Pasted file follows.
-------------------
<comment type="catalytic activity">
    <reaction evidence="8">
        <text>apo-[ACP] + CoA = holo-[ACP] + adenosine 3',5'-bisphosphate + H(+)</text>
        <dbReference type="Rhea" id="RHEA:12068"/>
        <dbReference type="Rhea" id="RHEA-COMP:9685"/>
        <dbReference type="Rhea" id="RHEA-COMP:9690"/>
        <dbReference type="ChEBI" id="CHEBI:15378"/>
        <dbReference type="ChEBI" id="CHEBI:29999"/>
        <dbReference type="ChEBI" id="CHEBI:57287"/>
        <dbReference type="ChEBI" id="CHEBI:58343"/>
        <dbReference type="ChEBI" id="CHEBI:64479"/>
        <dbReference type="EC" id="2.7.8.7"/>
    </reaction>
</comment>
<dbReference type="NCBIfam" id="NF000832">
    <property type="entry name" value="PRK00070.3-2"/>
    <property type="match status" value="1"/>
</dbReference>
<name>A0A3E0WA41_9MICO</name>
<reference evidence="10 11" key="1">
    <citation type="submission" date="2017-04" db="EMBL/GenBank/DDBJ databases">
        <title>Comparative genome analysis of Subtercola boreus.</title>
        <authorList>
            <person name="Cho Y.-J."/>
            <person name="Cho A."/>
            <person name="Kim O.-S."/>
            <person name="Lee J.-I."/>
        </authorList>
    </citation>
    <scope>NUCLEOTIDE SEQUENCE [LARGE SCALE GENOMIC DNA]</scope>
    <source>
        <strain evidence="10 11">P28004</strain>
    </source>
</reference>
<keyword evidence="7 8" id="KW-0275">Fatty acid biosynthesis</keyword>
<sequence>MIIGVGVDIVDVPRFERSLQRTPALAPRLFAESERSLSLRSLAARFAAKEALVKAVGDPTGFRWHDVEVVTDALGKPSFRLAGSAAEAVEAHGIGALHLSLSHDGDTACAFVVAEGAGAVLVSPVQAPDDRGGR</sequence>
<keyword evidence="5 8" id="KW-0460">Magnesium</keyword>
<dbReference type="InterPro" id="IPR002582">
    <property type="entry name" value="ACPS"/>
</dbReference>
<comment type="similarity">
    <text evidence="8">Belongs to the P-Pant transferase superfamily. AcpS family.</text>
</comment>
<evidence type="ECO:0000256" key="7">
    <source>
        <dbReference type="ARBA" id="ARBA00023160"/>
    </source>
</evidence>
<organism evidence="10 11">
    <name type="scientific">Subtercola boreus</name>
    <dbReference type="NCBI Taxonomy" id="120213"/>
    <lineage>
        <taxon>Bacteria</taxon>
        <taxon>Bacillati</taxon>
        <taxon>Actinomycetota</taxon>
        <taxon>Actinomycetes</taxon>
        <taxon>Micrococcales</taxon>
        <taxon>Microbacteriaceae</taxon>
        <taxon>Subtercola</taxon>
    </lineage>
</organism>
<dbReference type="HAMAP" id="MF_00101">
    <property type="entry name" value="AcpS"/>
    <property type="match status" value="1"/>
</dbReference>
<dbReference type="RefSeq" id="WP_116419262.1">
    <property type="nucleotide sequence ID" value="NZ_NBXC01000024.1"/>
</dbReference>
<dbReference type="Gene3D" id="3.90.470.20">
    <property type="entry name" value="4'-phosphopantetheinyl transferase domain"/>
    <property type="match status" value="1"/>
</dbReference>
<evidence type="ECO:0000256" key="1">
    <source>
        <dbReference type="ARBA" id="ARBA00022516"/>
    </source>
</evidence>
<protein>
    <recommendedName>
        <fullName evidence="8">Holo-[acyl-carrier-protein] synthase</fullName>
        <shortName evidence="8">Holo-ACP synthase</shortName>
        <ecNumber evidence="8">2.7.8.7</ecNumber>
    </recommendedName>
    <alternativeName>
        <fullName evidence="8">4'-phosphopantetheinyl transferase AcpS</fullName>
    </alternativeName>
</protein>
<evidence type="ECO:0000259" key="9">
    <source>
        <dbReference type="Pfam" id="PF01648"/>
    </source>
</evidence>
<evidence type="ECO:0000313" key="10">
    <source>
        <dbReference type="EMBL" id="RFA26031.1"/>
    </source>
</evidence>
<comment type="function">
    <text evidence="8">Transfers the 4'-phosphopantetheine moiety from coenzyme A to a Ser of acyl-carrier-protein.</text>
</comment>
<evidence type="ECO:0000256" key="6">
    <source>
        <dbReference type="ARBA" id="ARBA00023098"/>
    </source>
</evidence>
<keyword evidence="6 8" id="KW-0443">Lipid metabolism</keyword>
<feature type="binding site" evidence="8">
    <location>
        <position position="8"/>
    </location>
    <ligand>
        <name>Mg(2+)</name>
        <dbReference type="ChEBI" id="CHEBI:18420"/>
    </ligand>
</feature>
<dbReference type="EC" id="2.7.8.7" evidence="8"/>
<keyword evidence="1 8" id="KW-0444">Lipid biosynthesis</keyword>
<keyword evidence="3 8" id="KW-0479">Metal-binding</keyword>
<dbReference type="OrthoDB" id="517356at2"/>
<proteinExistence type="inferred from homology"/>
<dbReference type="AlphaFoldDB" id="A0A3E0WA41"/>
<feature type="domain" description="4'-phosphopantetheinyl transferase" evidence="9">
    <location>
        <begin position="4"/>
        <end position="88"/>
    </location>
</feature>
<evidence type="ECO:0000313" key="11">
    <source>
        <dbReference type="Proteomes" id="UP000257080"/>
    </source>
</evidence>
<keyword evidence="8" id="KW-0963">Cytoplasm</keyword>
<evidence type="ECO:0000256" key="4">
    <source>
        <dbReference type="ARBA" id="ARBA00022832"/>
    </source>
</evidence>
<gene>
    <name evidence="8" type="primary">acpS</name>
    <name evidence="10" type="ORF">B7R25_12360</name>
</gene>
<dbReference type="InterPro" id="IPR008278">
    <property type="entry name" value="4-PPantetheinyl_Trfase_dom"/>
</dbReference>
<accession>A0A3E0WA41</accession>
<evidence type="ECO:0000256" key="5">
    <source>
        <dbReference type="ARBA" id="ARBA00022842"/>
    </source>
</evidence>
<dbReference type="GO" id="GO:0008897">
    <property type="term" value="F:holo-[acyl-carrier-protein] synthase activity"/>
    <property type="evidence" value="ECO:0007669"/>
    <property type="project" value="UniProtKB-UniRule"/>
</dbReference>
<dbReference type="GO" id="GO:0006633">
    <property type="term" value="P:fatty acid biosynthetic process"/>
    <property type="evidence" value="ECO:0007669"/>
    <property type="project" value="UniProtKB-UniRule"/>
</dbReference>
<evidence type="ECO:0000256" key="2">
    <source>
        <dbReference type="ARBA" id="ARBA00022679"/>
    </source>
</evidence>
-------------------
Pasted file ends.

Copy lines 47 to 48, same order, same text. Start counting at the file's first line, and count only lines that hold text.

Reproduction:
    </source>
</evidence>